Saturday, March 7, 2009

Women's Day

Two weeks following Men’s Day is Women’s Day. This holiday, much like Men’s day, has turned into a ‘hallmark holiday’ for Russia and its former Soviet Union. Originally founded to recognize the development of women’s rights and to encourage further achievement, Women’s day has turned into a national holiday where sons, husbands, brothers and boyfriends thank the women in their lives for all their hard work. Over decades of this flattery and gift giving, the holiday’s true meaning has been lost in the flurry of flowers and chocolate.

Between the two organizations that I have been working with, I have witnessed two very different viewpoints of this holiday; one being the progressive, feminist approach from my NGO in Jalal Abad and the other being the sweet, appreciative sentiments of our beauty and sweetness from the bank in Osh.

This topsy-turvy week began when my NGO hosted their Women’s Day event. This event was actually a dinner that took place about a week before the holiday in a restaurant in the center of the city which they had rented out. To create atmosphere; on one wall we created a photo gallery of active women in the community, on an adjacent wall we hung a giant poster stating “Женщины могут Всë,” (which directly translates to “Women can do all!”) and in the center we built a mini-theater where we were to present our event. To add to the excitement, my director invited several local government officials, community leaders and even the governor’s wife to watch this event. We began the dinner by introducing why Women’s day was founded and why we shouldn’t forget the historical significance of this day amongst the gift giving and celebration. From there starters were served and a video that portrayed the global progression of women’s rights and development of women’s right in Kyrgyzstan was shown. After the movie, some students came up and gave presentations on the history and relevance of women’s rights in Kyrgyzstan and as the evening began to wind down some guests started standing up and giving speeches, including two diplomats, a representative of the President’s party and the governor’s wife. The dinner went really well and after all the guests left and we had removed our decorations, we took the remaining party to the back of the restaurant where we shared a bottle of vodka and toasted to the success of the evening.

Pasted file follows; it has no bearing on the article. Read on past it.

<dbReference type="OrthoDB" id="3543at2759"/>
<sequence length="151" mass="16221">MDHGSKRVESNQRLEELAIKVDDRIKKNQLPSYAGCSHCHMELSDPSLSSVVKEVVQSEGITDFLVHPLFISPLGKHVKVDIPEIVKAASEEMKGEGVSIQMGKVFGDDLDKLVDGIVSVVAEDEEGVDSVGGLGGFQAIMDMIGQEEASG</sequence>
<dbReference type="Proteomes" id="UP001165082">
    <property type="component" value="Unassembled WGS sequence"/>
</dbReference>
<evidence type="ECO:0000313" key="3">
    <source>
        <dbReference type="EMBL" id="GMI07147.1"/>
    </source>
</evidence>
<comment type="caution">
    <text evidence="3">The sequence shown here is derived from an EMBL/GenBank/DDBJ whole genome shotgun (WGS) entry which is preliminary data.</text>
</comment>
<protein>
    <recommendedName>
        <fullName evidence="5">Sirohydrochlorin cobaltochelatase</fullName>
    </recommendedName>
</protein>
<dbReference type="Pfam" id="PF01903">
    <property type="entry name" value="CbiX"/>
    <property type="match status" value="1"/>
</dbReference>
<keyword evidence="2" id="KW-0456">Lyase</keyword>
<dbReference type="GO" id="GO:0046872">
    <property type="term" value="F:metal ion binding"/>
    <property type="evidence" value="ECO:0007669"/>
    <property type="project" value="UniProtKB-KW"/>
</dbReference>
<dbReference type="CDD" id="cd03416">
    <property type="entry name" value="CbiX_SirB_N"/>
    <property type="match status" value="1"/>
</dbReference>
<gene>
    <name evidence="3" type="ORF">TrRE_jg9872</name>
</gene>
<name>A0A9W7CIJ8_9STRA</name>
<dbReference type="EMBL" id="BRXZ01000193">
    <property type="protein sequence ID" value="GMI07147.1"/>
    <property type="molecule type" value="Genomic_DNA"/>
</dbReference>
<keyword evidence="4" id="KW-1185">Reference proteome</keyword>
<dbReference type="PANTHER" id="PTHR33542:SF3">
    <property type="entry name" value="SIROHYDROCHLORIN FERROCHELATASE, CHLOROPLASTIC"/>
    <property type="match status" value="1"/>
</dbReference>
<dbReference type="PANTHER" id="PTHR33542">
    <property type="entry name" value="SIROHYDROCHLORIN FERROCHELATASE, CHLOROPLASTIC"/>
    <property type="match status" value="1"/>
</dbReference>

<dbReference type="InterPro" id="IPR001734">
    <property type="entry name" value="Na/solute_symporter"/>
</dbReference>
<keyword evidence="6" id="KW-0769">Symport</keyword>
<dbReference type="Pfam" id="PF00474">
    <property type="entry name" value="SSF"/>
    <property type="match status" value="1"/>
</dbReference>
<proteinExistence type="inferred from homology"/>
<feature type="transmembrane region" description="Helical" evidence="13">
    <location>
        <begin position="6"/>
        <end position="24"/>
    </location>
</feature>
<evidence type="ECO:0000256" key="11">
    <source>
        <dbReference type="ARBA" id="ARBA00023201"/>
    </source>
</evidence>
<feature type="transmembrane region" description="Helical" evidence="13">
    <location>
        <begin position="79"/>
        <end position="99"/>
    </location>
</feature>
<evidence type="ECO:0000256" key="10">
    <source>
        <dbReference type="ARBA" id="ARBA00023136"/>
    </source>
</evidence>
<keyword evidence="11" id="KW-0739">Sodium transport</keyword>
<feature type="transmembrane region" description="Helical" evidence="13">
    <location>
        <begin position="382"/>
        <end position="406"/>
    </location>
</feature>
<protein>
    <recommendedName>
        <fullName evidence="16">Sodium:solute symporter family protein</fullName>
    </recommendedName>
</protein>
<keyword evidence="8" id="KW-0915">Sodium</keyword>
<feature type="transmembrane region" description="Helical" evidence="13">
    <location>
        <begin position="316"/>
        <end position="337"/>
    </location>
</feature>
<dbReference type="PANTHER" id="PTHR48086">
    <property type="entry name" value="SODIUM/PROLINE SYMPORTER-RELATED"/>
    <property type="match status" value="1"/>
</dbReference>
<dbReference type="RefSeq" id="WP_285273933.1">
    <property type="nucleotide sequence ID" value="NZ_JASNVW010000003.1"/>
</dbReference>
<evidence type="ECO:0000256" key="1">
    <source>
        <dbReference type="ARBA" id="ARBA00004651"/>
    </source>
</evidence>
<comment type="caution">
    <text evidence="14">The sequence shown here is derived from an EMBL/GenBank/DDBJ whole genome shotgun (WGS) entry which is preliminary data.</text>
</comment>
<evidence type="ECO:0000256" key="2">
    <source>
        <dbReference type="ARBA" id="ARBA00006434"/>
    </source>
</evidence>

In a different city, at the end of the week, I celebrated Women’s Day over cakes, juice, and wine with the Microcredit Company. That afternoon, with the day’s work done, all the men gathered in the main office, gave toasts to “the most beautiful women in Osh” and handed out gifts. I received a pretty “yurt hat,” it’s called a yurt hat because it is a traditional piece of Kyrgyz headwear whose shape closely resembles that of a yurt. The full-time female employees of the office received a big gift basket with a set of towels, set of glasses and a juice pitcher.

This day definatly reminded me that I am a woman who was raised in an American culture. I have certain perspectives and ideas and many of them do not correspond with life in Kyrgyzstan, but as a volunteer I am learning where the fine line of sharing my opinions and accepting life as it is in Kyrgyzstan. Happy Women's Day to all, let us be thankful for all the progress towards human equality that we have made, and be aware of all the issues we still have to confront.

1 comment:

avagdro said...

Thanks Martha for sharing.I would like to wish you and all women around the world a joyful Women's day.

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